By beating Arkansas on Saturday, Kentucky will almost assuredly secure its first No. 1 ranking in The Associated Press poll since the final balloting of the 2002-03 season.
After prodded by reporters, UK players acknowledged on Friday that they would enjoy scratching that seven-year itch.
"That's every player's dream," Ramon Harris said. "You always want to be the top dog. No matter what you're doing. If you're playing chess. If you're playing video games. You always want to be the best."
But the Cats put a higher priority on another top-dog designation.
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"We have goals we want to reach further down in the season," freshman sensation John Wall said. "Coach says he wants to be the No. 1 overall seed in the tournament."
The coach, John Calipari, corroborated Wall's comment.
"If this game Saturday helps us get the No. 1 seed, that's all fine," he said. "But who knows? It's not life and death. Let's see if we're playing the way we need to play."
Toward that end, Calipari said he spent an entire team meeting Tuesday emphasizing the need to bring a new approach to practice.
Forget that Kentucky is the last unbeaten team in Division I. Remember what it's like to be cornered by a losing streak.
"Start practicing like we're on a two-game losing streak," Calipari said he told the players. "We just lost two in a row. What are you going to do to get ready because if you don't start stepping up and practicing that way, we are going to lose two in a row."
Calipari said he used Purdue as an example. The Boilermakers won their first 14 games to set a school record for best start to a season. "They're partying and having fun," Calipari said.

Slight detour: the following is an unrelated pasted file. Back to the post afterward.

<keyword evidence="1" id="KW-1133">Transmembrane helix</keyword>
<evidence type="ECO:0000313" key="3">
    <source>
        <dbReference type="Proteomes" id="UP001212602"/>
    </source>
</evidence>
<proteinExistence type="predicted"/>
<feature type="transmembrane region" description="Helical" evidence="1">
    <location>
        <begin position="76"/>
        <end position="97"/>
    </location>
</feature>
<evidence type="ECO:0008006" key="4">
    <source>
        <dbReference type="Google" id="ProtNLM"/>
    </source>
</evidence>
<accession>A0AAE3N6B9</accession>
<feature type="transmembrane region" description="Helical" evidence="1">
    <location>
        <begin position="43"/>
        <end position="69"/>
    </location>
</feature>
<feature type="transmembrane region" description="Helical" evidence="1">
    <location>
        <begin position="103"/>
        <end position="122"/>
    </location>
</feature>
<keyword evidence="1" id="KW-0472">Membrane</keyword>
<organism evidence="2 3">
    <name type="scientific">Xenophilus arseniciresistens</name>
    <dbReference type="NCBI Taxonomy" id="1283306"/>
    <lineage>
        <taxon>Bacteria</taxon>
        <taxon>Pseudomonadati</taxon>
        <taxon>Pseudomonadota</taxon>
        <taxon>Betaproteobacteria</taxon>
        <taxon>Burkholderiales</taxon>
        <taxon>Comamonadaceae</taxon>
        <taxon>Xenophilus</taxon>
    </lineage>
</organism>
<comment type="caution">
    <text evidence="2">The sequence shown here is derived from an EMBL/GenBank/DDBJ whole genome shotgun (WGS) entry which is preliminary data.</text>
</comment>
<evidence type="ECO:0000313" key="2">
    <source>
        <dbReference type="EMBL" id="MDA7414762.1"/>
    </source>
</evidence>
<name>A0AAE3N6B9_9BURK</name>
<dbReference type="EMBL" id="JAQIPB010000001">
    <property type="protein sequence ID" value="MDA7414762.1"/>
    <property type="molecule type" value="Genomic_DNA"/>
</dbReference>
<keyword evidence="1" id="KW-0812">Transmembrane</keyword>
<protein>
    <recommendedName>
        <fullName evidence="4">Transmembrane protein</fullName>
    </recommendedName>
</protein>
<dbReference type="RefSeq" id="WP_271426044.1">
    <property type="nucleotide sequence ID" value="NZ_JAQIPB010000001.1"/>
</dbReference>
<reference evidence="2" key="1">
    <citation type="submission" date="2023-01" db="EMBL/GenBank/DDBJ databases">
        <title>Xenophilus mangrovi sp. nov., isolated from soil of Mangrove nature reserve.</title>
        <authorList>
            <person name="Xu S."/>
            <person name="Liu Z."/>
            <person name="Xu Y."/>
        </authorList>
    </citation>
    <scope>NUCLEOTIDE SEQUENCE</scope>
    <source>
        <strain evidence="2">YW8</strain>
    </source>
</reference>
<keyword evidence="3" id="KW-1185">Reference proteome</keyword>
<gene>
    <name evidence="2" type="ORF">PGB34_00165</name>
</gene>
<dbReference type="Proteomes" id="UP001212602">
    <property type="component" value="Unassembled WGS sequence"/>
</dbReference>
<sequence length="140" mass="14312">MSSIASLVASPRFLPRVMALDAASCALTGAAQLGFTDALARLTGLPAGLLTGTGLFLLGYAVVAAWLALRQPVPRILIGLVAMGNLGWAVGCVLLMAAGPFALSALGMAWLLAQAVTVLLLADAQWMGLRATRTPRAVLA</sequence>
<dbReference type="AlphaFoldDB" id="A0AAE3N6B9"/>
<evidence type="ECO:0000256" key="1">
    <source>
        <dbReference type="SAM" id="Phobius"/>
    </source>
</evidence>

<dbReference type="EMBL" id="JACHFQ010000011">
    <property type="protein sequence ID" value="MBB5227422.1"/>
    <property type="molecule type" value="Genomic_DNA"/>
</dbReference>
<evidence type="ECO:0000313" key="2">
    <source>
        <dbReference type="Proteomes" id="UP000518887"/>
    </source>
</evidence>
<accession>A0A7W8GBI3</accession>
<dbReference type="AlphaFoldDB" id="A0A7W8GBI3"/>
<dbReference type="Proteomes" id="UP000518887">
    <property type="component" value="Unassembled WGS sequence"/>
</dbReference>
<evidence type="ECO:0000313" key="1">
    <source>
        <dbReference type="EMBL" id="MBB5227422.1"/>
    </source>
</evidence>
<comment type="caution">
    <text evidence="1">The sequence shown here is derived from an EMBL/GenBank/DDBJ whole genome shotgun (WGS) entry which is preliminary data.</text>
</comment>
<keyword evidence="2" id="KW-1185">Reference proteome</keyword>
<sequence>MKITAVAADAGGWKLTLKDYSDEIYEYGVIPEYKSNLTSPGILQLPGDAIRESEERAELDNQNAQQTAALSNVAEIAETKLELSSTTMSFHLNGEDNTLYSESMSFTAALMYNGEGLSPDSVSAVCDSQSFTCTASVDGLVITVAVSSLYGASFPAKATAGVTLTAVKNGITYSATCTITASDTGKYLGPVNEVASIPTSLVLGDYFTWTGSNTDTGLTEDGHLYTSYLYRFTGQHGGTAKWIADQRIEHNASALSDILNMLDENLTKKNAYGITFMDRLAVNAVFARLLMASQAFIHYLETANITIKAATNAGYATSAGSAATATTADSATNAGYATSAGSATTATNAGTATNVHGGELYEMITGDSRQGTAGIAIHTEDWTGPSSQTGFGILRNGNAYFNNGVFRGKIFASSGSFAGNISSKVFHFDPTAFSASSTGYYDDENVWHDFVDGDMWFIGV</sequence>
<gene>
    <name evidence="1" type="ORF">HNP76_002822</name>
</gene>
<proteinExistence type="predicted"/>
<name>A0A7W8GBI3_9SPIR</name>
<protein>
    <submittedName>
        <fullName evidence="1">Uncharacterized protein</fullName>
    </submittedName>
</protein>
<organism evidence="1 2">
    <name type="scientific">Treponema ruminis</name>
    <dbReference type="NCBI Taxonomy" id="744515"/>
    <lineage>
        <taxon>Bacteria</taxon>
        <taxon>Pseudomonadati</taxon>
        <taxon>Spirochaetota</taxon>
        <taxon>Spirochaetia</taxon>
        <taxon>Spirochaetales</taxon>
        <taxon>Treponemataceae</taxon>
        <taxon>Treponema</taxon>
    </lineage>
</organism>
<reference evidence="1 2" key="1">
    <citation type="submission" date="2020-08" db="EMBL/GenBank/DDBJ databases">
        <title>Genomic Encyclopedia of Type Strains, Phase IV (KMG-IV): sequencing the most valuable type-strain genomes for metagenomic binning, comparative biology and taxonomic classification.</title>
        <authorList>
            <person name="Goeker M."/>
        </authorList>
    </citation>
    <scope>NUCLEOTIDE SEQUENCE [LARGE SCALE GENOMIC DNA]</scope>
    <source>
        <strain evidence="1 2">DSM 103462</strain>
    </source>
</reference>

Then three straight losses took the fizz out of Purdue's metaphorical champagne.
To keep Kentucky's good times rolling along, Calipari said he's become more aggressive in practice. He's also extended the daily workouts by 15 minutes or so.
Wall welcomed the change.
"I think that's the best thing Coach Cal did except for Camp Cal," he said, meaning the extended workouts during the semester break. "Everybody's coming to practice going harder than before."
Calipari was not so upbeat.
"Sometimes" the players go harder, he said. "But sometimes they revert because they're so young. That's why we play 15-minute ball games."
Calipari suggested Arkansas (8-10 overall, 1-2 Southeastern Conference) was too dangerous an opponent to let stay in a game. That's because of shooter Rotnei Clarke, who leads the nation in three-pointers per game (3.9) and ranks fourth nationally in three-point accuracy (49.3 percent).
"Our issue is we don't play 40 minutes," Calipari said. "There's a point in the game we stop playing."
The opponents rally. "And we think we're fine," the UK coach said. "With a kid like Clarke, you think you're fine and all of a sudden he makes two. ... We have to guard against that letdown."
Wall noted how Sam Houston State's Corey Allmond made a Rupp Arena record 11 three-pointers and scored 37 points in a near upset victory over Kentucky in November.
"We don't want him to get hot," Wall said of Clarke. "He can change the game in a minute. Like playing Sam Houston State and that kid (Allmond) scored a lot and changed the game. We don't want nothing like that to happen again."
Calipari noted the fine line between playing pressure-free basketball and being careless. He grumped about the players joking around as they prepared for practice.
"I'm trying to tighten that up: Let's be a little more vicious," he said.
Then he spoke enviously of the free-and-easy approach he expected from Arkansas.
"They're going to come in the building and play well," the UK coach said. "Nothing to lose. Let it go. Shoot balls from half court. Shoot a hook. It doesn't matter."
Calipari said he disliked teams that play not to lose. Take a shot if you're open. Dive on the floor for a loose ball. Play basketball with the key word being play.
"Don't play not to lose," said Calipari, who dismissed the wisdom of football's prevent defense.
"Prevent defense prevents you from winning," he said.
UK players insisted they feel no pressure to get to No. 1 or remain undefeated.
"Nah," Perry Stevenson said. "You don't let it faze you. You come to practice and come back to reality."
He defined reality as "hard work. It's not easy. It actually hurts."
Speaking of a sting, Stevenson admitted a loss to Arkansas with a No. 1 ranking on the line would leave a mark.
"That might hurt," he said. "And we don't want that to happen."